I began to wear hijab in the 9th grade. I started wearing it a week before my birthday, 2001. It was something I had been thinking about since 8th grade but I felt it was important to learn how to pray first and then take the next step. I also wasn’t sure how my family would react to it. I ended up doing it and have been happy with my decision ever since. I have never thought what would my life be like without it? Because it’s not something that has ever occurred to me. I have had a lot of experiences and encounters because of my hijab. It has opened and closed a lot of doors for me, but each time something happened, it taught me another lesson and made me a stronger person. Today, I choose to wear the hijab for different reasons than I did when I was in the 9th grade.
I can say that I am a pretty moderate, non-judgmental person. I would like to change the world, which is idealistic, I know. I don’t think hijab will hinder my job performance. It doesn’t affect who I am and doesn’t change my work.
I was in my first year of college, when I went to visit a friend at another college. I met some Arab girls at my friends’ college and one of the first things they said to me was “Take off your hijab”. Mind you, this is the first time I am meeting these ladies and they told me to take off my hijab. I thought it was very insulting that someone would assume that I am oppressed because I choose to wear it. It was an eye opening experience in terms of how I was viewed as a hijabi. It then became my mission in college and beyond to show people that I’m not oppressed because I choose to wear this piece of cloth on my head. I’m actually liberated by it. I realize this argument has been used many times but honestly, it’s true! Like Martin Luther King Jr. said “I have a dream that my four children will one day live in a nation where they will not be judged by the color of their skin but by the content of their character.” But I would substitute color of their skin with what they wear on their head. I think my hijab should help people look past what I wear and focus on how I act.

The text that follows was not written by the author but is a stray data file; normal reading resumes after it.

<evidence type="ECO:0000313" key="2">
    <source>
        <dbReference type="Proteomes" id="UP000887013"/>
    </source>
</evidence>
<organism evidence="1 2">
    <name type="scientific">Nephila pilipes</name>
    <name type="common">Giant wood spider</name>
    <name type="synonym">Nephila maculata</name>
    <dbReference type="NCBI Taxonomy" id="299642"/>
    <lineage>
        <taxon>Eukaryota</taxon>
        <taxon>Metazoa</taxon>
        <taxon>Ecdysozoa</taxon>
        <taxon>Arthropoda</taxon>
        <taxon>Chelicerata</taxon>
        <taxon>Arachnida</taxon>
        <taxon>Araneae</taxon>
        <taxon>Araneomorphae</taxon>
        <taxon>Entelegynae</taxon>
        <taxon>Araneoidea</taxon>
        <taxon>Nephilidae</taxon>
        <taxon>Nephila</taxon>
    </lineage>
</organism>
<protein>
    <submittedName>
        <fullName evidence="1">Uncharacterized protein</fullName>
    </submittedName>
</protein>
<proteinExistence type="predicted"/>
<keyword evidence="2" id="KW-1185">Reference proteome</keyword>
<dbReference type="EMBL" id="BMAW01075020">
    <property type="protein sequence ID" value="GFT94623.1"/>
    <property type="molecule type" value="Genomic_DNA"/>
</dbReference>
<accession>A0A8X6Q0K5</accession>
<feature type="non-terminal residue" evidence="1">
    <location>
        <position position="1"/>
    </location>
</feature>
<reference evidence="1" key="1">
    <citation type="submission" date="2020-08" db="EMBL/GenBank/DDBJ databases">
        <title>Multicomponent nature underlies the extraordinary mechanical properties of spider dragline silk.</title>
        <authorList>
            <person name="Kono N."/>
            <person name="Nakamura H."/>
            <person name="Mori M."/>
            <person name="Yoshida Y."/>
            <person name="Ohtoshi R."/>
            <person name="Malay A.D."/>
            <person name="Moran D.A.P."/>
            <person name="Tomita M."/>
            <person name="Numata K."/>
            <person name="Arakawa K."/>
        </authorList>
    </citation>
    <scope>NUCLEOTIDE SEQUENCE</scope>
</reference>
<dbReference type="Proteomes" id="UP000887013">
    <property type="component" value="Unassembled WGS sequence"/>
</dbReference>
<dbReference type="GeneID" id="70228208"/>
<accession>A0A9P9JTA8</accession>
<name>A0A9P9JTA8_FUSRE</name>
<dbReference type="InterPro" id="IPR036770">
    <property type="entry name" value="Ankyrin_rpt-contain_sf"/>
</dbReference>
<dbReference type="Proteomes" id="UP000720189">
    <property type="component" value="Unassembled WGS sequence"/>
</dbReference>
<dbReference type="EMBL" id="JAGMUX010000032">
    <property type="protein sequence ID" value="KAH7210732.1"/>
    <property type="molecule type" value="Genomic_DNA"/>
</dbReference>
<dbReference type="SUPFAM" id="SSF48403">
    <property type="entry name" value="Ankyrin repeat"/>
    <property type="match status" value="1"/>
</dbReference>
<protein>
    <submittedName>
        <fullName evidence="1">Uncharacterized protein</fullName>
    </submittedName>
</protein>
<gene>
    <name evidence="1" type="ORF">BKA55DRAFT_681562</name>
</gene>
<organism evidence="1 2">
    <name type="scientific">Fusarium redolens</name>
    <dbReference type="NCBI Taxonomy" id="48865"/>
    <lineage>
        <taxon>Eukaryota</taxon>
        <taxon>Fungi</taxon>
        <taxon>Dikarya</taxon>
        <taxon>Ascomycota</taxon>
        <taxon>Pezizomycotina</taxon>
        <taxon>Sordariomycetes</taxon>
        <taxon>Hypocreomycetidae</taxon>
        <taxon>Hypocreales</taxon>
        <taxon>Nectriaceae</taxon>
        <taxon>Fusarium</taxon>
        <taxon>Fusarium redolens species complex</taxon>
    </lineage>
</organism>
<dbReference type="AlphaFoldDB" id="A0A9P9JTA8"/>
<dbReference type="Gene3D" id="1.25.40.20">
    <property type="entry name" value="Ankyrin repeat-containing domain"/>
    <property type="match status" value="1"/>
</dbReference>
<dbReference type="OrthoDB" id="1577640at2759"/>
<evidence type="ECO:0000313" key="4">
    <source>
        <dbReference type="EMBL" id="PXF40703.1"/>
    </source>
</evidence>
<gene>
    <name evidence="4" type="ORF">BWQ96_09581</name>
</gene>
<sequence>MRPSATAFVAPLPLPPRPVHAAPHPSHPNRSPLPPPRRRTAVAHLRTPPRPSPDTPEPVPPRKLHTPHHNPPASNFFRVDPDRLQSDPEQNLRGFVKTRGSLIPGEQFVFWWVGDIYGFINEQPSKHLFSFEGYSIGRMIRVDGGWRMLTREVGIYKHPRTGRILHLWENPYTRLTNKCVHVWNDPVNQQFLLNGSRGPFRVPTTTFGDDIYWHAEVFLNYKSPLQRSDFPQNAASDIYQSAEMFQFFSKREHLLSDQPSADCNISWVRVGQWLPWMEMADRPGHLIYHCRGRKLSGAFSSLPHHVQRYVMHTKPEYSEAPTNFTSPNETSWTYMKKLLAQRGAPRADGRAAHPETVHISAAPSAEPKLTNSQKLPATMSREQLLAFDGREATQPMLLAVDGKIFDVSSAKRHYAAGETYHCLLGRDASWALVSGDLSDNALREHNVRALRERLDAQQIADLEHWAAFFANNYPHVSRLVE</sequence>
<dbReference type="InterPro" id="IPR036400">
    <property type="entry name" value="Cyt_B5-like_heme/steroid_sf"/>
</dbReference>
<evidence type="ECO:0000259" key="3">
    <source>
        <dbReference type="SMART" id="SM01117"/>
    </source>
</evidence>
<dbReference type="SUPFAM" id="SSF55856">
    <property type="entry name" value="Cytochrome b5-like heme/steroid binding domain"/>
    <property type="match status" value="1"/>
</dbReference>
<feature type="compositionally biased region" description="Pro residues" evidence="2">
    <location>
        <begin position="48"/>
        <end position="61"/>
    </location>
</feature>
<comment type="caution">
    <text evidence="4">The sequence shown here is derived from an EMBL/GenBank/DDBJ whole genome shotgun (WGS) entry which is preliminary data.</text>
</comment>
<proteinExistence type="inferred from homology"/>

I don’t speak for other hijabis because they have their reasons for doing what they do and I don’t know all of them so, I can’t make those assumptions but I do know myself and I know my experiences and views. I don’t walk around assuming every Christian is out to convert me because it happened once or twice when I was in college. I just don’t think it’s fair to make that assumption.
I came to Jordan to get away from the uphill battle that I faced in the U.S because of the hijab. I thought that it would be easier to work here without people assuming that I wanted to kill them or convert them. For the record, I want to do neither of those things. I just want to contribute to my community in a positive way. I don’t think that my hijab should be a hinderance.
“If I opened a school, I wouldn’t allow anyone to wear hijab until they were 18.” This is the sentence that has spurred me into writing something, anything about hijab.
I was having a disucssion with some people about work in Jordan and how I am searching for a job. I mentioned that there is some discrimination against hijabis in the workplace. Most people I have mentioned this to have said “No way!” but then again they don’t wear hijab. I have talked to ladies who do wear the hijab and they agree with me for the most part. I felt that there was some kind of understanding that people who wear hijab give off a certian image that people don’t want their company to be represented with. I’m not sure what this image is but I’m going to assume it’s not very nice.
I began to wear hijab in the 9th grade. I started wearing it a week before my birthday, 2001. It was something I had been thinking about since 8th grade but I felt it was important to learn how to pray first and then take the next step. I also wasn’t sure how my family would react to it. I ended up doing it and have been happy with my decision ever since. I have never thought what would my life be like without it? Because it’s not something that has ever occurred to me. I have had a lot of experiences and encounters because of my hijab. It has opened and closed a lot of doors for me, but each time something happened, it taught me another lesson and made me a stronger person. Today, I choose to wear the hijab for different reasons than I did when I was in the 9th grade.